Hale’s complaint to the tribunal says Hale found that process discriminatory and unduly demanding.

The committee met without Hale in November 2016 after her psychologist recommended she should not participate because she didn’t trust the process. University president Santa Ono dismissed Hale’s complaint against the other student in February 2017, citing a lack of evidence.

The Canadian Press


Like us on Facebook and follow us on Twitter.

Want to support local journalism during the pandemic? Make a donation here.

BC Supreme CourtUBC

Get local stories you won't find anywhere else right to your inbox.
Sign up here

Just Posted

A case of COVID-19 has been confirmed by Interior Health at Rutland Senior Secondary Saturday, Dec. 5, 2020. (Twila Amato - Black Press Media)
Case of COVID-19 confirmed at Rutland Senior Secondary

Interior Health lists possible exposure dates as Nov. 23-25, 27

Robert Riley Saunders. (File)
First Nations Leadership Council demands justice for victims of Kelowna social worker

Union of BC Indian Chiefs calls actions of Robert Saunders nothing short of ‘complete depravity’

(City of West Kelowna)
Large West Kelowna housing development back on the table

Council considering rezoning to accommodate 184 housing units, project hopes for ~933 by completion

Kelowna videographer Noah van der Eerden details why he thinks Kelowna is the best city in his video. (Noah van der Eerden - YouTube)
Videographer shows off Kelowna’s beautiful sights in heartfelt video

Noah van der Eerden moved to Kelowna from Vancouver two years ago

Children wait using physical distancing after getting their pictures taken at picture day at St. Barnabas Catholic School during the COVID-19 pandemic in Scarborough, Ont., on Tuesday, October 27, 2020. THE CANADIAN PRESS/Nathan Denette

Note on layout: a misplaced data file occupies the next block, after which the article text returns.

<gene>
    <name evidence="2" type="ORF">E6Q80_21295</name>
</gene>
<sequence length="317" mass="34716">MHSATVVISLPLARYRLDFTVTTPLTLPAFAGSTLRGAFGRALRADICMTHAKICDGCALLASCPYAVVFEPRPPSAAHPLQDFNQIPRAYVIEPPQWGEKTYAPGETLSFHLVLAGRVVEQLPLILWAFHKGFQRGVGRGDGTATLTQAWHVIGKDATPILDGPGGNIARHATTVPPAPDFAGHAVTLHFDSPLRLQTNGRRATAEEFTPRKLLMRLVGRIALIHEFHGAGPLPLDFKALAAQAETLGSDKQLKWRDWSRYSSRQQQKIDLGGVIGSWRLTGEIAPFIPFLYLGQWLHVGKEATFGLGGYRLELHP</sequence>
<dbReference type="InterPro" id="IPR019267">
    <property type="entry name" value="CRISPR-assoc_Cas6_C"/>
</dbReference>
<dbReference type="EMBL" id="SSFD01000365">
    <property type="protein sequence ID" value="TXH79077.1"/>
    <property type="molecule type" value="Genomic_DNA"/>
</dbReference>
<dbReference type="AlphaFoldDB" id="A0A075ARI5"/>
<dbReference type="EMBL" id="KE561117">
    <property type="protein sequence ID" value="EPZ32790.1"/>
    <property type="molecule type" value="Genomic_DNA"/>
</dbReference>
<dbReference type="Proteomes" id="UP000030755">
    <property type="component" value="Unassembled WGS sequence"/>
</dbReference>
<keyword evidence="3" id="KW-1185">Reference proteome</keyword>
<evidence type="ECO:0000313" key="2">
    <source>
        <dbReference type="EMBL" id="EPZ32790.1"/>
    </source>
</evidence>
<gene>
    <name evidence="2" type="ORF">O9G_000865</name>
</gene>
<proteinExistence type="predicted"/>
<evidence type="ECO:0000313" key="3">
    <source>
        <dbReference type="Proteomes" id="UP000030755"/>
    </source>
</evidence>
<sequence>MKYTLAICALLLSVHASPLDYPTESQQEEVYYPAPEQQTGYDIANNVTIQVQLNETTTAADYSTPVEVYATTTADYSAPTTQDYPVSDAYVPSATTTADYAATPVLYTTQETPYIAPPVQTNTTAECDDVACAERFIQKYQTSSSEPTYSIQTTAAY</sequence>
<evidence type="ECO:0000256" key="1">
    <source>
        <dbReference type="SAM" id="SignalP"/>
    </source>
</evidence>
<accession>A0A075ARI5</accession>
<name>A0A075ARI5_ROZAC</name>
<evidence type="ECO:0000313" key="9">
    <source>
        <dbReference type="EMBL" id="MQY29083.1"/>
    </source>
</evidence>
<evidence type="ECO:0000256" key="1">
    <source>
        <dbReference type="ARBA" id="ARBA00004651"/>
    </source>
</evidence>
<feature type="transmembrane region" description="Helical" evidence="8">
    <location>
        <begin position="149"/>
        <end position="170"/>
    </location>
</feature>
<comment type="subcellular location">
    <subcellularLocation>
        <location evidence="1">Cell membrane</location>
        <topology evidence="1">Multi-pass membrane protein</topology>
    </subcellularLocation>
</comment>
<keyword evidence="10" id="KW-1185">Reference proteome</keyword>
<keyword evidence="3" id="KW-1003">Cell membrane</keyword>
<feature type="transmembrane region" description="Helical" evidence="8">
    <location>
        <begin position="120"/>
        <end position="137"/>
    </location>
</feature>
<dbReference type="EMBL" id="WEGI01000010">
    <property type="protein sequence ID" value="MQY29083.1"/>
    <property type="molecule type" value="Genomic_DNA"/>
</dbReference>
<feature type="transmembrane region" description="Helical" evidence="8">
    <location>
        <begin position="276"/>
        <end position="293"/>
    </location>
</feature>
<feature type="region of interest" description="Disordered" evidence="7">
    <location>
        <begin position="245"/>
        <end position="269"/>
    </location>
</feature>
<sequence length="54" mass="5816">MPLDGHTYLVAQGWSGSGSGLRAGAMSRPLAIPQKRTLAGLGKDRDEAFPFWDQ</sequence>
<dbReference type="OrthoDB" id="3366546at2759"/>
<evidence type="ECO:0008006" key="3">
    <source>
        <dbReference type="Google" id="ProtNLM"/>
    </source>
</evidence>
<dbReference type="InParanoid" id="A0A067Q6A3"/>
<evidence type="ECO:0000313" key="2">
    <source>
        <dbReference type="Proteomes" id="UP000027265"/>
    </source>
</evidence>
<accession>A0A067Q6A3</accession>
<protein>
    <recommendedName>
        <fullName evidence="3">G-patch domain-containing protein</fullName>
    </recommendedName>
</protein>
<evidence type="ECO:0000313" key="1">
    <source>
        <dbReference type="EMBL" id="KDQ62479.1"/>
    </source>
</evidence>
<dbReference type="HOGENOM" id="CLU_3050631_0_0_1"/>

Update: COVID-19 cases confirmed at more Kelowna schools

Interior Health announced a case has been confirmed at Chute Lake Elementary

A snow moon rises over Mt. Cheam in Chilliwack on Feb. 8, 2020. Friday, Dec. 11, 2020 is Mountain Day. (Jenna Hauck/ Chilliwack Progress file)
Unofficial holidays: Here’s what people are celebrating for the week of Dec. 6 to 12

Mountain Day, Dewey Decimal System Day and Lard Day are all coming up this week

Courtesy of the World Health Organization
UBCO researchers interview caregivers for rural adults’ mental health concern

The researchers are looking for participants who live or have relatives in rural communities

A laboratory technician holds a dose of a COVID-19 novel coronavirus vaccine candidate that's ready for trial on monkeys at the National Primate Research Center of Thailand. (Mladen Antonov | AFP)
WEB POLL: Will you take a vaccine for COVID-19?

Doses are expected to arrive in the new year

Travis Hirlaka, Vernon
PHOTOS: Sunrise paints Okanagan skies

Residents in the Okanagan captured stunning shots of a colourful start to Saturday

Staff and students at Vernon’s Fulton Secondary School were evacuated due to an electrical short that sent one person to hospital Friday, Dec. 4, 2020. (Kerry Hutter photo)
Vernon high school evacuated, one person injured by electrical short

Incident at Clarence Fulton Secondary forced brief evacuation Friday afternoon

Two Canadian petitions are asking to have elected officials removed from office. (Pixabay.com)
COLUMN: Petitions show loss of faith in democratic process

Online petitions from third-party sources have taken aim at elected officials in Canada

Chinook salmon spawning in the Fraser River near Tete Jeune Cache. ((Shane Kalyn photo, property of the Upper Fraser Fisheries Conservation Alliance)
North-Okanagan Shuswap MP petitions government to reform salmon management

Mel Arnold tables petition to allow more angler access to non-threatened Fraser River chinook salmon

Cannabis bought in British Columbia (Ashley Wadhwani/Black Press Media)
Is it time to start thinking about greener ways to package cannabis?

Packaging suppliers are still figuring eco-friendly and affordable packaging options that fit the mandates of Cannabis Regulations

Shuswap Cider Company has applied for a licence that would accommodate a cider manufacturing facility, a tasting room and patio/lounge area at Westgate Market in Salmon Arm. (File photo)
Cider manufacturing facilty, tasting room and patio proposed for Salmon Arm

Council asked to raise a virtual glass to a licence for a cidery and amenities in Westgate Mall

Most Read